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Noun           –       Reproduction

Verb            –       Reproduce


Species      –       type or kind

Survive      –       live alive

Extinct       –       died out and not existing (living) any more on Earth


Who can reproduce?

Only living things can reproduce.


What are living things?

Plants and animals


What is ‘reproduction’?

The making of a new plant or an animal is called reproduction. Plants and animals reproduce by making same kinds of copies of themselves. These same kinds of copies can be new plants, babies, kids or youngsters.


Why do plants and animals need reproduction?


  • To continue their species.
  • To make sure that their species survive on Earth.
  • To make sure that their species do not extinct.


What is a ‘life cycle’?

A life cycle is a series of stages a plant or an animal goes through from when it is first formed to when it dies. The life cycle of a plant or animal happens over and over again. A life cycle can be drawn in a circle.


Life cycles


The life cycle of a frog

A frog’s life is divided into two main stages.


First stage

1)   A tadpole hatches from eggs.

2)   The tadpole breathes underwater through gills and swims like a fish.


Second stage

1)   The tadpole’s body changes shape.

2)   Back legs and jaws are formed.

3)   Front legs and lungs are formed for jumping on land and for breathing.

4)   Now the tadpole becomes an adult frog.


The life cycle of a red admiral butterfly


What is ‘Metamorphosis’?

A butterfly goes through four stages of growth from egg to adulthood. This process is known as ‘Metamorphosis’

First stage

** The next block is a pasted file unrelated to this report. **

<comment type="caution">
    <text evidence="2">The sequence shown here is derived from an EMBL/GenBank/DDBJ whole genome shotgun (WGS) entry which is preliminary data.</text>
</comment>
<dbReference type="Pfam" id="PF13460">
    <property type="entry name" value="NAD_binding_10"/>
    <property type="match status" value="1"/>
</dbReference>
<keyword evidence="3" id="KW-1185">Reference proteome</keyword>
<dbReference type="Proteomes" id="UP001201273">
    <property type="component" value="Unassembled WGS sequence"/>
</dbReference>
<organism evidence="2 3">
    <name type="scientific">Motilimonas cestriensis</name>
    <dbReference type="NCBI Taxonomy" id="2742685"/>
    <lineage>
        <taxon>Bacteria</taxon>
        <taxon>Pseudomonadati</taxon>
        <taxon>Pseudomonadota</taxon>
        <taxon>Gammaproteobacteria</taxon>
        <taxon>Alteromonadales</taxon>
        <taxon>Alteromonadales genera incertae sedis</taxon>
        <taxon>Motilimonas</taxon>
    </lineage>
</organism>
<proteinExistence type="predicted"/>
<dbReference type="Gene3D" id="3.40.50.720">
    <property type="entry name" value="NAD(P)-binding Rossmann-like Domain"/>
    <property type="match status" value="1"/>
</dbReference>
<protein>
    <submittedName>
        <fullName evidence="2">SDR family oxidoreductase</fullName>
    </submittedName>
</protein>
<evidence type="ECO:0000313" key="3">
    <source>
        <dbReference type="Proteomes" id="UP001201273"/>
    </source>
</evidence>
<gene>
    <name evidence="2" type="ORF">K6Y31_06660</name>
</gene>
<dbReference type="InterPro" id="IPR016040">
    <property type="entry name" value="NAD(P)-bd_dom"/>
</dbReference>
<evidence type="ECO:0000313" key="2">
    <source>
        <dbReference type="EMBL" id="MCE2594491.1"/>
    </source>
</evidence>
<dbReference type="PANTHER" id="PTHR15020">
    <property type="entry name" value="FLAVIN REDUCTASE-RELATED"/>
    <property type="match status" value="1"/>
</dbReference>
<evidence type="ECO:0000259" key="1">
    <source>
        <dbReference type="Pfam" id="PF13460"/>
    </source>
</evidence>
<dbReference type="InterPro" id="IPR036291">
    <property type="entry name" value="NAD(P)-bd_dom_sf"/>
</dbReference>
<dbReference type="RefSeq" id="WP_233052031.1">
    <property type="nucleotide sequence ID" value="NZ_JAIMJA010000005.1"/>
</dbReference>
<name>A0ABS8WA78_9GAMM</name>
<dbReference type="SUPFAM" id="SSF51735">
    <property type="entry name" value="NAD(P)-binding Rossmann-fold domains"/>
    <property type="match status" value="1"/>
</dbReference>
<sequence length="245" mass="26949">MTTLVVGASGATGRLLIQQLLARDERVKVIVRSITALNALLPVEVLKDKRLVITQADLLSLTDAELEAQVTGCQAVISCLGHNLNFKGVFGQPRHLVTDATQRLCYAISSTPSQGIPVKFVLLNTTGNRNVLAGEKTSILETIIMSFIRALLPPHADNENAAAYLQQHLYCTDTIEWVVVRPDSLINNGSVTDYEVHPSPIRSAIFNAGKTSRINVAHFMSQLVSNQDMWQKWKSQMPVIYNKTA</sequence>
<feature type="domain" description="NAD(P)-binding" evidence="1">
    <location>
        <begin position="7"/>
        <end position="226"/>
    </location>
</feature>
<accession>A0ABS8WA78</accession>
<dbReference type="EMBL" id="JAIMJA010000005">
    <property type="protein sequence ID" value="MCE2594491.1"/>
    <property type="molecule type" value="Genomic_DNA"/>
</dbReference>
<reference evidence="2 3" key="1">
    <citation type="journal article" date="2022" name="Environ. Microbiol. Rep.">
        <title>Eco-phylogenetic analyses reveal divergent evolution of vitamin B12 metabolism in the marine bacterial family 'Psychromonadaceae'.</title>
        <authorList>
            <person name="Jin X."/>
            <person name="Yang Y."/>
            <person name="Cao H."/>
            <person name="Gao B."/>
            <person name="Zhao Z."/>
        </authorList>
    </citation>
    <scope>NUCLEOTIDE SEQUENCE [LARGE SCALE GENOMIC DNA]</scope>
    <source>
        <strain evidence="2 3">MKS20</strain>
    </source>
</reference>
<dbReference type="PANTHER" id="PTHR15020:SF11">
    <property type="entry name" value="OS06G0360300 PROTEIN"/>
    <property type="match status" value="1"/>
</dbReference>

A female butterfly lays eggs

A butterfly starts its life as an egg, laid by a female adult butterfly after mating. Butterfly eggs vary in size and shape, but most are surrounded by a protective hard shell.


Second stage

Caterpillar hatches

A caterpillar develops within the egg and then eats its way out of the shell.


Caterpillar molts (sheds its skin)

A caterpillar spends all its time eating. As it grows, the caterpillar becomes too large for its skin and molts (sheds its skin) to make new skin. Depending upon the type of butterfly, caterpillars molt four or five times.


Third stage


When the caterpillar reaches its final size it stops feeding. The caterpillar wriggles and twists to gradually remove its old skin, revealing a new protective skin called the pupa or cocoon. Inside the pupa, the caterpillar changes from a wormlike creature into an adult butterfly.


Fourth stage

Adult butterfly

When the butterfly reaches adulthood, it leaves the pupa. It pumps blood into its wrinkled wings and expands them to their full size before flying away.


The life cycle of a jellyfish


Reproduction - Life Cycle

From Encarta